A rare operation to separate a pair of conjoined twins who were attached at their heads was performed last Thursday at Soroka Medical Center.
The baby girls were born attached together at the back of their heads in August 2020.
Dozens of staff members from the hospital worked with the family from the moment of birth until the day of the surgery. Preparations were made for their complex birth which included the staff of the Saban Center for Midwifery, doctors and nurses from the Saban Center for Pediatrics, as well as anesthesiologists and imaging specialists.
A dedicated team was gathered for many months ahead of the day of the separation operation.
The separation of Siamese twins who are conjoined at the head is conducted in two steps. In the first stage, the treatment team introduced skin and tissue extenders several months ago in order to produce excess skin that will be used to close the scalp of the two girls after the separation.
Over the past few months the twins have undergone extensive tests, been under continuous monitoring by the Institute for Child Development at Soroka along with the social service that accompanied the family members, in addition to close and close medical monitoring of both of their cardiac and respiratory functions.
They came for regular check-ups at the hospital, and in the last three months have come for more frequent treatment to continue the skin extension operation and prepare for the final stage.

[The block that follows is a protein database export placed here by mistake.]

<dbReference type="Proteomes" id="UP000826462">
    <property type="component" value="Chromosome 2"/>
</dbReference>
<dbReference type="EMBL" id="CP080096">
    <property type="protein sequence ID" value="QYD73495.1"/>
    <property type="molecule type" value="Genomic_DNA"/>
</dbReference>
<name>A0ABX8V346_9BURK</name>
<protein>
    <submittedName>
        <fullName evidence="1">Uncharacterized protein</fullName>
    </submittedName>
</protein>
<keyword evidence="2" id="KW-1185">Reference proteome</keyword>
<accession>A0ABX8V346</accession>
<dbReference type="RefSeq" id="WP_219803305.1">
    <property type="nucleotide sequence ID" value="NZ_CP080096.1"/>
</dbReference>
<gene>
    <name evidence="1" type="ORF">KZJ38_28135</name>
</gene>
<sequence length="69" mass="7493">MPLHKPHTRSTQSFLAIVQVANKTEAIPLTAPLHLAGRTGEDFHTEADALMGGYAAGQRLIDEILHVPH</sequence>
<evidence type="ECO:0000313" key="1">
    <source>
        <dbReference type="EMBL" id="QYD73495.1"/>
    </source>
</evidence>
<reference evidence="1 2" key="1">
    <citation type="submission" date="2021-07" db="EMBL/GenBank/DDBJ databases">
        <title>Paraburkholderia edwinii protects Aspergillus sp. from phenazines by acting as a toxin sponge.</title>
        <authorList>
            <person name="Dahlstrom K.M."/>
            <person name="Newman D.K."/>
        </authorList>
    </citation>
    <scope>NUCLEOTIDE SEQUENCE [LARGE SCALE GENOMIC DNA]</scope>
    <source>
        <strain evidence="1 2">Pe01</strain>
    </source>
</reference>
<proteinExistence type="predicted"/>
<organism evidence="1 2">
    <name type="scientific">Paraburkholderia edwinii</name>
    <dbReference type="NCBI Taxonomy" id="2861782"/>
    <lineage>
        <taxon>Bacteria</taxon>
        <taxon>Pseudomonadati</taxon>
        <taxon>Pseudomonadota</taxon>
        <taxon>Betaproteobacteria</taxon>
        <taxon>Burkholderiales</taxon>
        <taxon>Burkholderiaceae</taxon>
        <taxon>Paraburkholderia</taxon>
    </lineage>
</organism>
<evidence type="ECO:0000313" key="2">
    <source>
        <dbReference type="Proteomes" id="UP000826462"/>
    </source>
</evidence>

The multidisciplinary team used two models prior to the analysis: 3D models and virtual reality (VR) models. The 3D models of STRATASYS, 3D4OP are based on the images from MRI, CT, and angiography scans and they simulate in the most reliable and accurate way the complexity of the connection of the blood vessels, meninges, skull bones and skin of the twins.
Using the VR model of SURGICAL THEATER, it was possible to make simulations of the procedure and plan it in the most exact manner. Using this model it is possible to go into the depth of the connection between them, see common blood vessels and perform a simulation of all stages of the surgery.
Dozens of repetitions and simulations of all stages of the operation were performed in each of the models with the participation of all the team members.
In the surgery itself, after the separation of the blood vessels was successful, the bones were separated.
At this point, the team members split into two teams that work in parallel in two separate operating rooms, performing a reconstruction of the skull of each of the girls and closing their skin.